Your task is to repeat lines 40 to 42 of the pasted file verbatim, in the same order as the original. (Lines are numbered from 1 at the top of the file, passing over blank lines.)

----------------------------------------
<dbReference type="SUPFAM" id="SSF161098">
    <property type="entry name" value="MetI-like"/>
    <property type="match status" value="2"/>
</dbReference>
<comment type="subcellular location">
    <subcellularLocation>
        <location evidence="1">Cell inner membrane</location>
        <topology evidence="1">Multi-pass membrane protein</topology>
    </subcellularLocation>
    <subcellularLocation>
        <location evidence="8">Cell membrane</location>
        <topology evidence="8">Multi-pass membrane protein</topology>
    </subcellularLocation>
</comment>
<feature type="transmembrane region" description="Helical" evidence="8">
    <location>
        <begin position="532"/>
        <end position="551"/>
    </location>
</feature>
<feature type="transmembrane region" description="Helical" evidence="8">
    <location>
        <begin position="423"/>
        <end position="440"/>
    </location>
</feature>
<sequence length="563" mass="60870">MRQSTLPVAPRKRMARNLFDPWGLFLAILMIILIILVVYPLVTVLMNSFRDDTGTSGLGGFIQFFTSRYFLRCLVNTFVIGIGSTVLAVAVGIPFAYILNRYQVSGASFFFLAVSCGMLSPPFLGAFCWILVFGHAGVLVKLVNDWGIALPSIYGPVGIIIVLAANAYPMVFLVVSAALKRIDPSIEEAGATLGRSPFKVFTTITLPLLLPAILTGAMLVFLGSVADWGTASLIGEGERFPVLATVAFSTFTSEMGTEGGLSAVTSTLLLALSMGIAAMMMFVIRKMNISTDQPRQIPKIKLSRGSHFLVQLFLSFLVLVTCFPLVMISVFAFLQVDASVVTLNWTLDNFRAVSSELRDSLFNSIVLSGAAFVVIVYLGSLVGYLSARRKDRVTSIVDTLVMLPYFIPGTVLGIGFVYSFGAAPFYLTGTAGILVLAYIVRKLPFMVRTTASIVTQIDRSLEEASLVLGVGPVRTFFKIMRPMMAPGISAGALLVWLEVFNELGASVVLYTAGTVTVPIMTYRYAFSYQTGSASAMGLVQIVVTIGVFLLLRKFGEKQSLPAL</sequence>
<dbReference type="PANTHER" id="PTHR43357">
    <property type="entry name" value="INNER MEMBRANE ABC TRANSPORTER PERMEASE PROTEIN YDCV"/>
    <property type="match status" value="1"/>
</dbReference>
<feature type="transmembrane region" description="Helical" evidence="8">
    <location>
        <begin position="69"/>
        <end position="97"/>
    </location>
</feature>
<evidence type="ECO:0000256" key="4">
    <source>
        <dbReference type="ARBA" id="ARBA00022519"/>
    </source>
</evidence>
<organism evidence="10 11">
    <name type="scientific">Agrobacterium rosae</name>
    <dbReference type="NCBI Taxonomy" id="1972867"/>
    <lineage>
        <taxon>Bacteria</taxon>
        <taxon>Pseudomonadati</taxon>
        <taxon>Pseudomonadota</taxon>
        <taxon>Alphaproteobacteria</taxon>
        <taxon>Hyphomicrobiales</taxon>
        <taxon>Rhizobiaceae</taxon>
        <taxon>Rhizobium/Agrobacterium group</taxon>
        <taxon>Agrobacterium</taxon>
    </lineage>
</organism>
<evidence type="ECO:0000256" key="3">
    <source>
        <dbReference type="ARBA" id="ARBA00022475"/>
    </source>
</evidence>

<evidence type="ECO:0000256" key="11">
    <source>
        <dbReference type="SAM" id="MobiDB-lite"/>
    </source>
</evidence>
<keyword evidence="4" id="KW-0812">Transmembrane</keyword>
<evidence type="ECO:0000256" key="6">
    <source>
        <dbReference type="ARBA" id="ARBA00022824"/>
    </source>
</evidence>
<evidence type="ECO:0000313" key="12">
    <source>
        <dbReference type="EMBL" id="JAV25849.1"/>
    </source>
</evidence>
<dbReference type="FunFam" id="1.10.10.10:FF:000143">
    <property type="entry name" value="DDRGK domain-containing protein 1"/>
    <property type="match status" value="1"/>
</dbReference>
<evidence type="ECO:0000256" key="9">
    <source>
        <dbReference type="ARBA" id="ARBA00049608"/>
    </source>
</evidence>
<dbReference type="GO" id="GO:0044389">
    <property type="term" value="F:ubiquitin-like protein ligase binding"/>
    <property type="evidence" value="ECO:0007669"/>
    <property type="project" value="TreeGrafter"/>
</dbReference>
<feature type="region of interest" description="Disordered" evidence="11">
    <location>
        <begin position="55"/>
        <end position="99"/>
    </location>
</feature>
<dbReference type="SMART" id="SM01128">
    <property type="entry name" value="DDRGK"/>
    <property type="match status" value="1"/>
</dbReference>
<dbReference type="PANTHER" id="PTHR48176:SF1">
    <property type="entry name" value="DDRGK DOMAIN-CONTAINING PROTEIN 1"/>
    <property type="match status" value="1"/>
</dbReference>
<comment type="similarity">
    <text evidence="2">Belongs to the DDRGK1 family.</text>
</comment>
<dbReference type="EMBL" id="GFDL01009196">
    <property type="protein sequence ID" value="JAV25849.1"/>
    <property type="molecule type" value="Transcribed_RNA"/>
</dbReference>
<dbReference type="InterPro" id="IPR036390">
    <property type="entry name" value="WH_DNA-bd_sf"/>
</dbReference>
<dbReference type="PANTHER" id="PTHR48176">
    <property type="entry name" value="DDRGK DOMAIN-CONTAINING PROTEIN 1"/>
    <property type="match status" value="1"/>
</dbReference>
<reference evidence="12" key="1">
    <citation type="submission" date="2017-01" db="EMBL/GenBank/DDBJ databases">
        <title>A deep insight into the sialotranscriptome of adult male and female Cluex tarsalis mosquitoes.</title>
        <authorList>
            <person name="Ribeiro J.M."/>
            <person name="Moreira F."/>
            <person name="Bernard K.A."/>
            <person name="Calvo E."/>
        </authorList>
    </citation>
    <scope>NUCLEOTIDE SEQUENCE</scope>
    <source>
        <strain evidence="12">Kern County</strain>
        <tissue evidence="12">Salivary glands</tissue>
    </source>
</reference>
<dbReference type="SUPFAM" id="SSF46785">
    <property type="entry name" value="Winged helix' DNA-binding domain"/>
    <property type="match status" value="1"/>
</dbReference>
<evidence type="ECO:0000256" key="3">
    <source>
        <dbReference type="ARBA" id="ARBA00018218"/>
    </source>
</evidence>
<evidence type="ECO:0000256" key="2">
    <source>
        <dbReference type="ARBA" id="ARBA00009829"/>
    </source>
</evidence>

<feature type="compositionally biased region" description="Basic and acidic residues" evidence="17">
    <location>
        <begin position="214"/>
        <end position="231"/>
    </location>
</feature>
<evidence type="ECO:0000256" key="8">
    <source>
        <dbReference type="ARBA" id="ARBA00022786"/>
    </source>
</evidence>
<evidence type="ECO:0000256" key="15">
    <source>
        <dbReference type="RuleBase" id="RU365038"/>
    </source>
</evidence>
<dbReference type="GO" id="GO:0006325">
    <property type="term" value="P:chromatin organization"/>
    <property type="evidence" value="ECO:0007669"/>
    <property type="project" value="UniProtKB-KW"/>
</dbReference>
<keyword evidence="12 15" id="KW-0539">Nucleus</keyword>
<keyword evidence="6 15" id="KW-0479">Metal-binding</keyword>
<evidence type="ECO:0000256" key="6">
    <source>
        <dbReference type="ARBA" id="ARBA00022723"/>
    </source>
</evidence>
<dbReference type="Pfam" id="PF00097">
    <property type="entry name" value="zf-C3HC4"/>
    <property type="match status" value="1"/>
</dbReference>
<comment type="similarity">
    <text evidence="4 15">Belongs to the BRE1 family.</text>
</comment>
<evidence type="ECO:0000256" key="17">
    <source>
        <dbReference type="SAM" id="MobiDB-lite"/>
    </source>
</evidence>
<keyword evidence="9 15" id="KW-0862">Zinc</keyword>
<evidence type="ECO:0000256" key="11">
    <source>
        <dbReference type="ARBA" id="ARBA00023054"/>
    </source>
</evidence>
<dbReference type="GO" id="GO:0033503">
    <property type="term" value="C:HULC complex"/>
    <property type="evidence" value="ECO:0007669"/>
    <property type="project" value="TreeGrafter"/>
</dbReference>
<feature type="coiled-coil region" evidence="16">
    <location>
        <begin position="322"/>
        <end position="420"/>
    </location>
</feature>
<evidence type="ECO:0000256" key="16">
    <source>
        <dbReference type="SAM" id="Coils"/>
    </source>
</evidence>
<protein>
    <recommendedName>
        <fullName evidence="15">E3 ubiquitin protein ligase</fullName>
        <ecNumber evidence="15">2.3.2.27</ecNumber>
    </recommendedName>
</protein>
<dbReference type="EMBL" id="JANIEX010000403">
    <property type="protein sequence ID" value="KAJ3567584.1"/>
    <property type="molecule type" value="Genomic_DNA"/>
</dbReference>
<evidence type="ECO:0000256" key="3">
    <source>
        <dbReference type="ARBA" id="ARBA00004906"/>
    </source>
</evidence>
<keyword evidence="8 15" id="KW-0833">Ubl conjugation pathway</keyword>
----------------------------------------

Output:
        <dbReference type="ARBA" id="ARBA00022519"/>
    </source>
</evidence>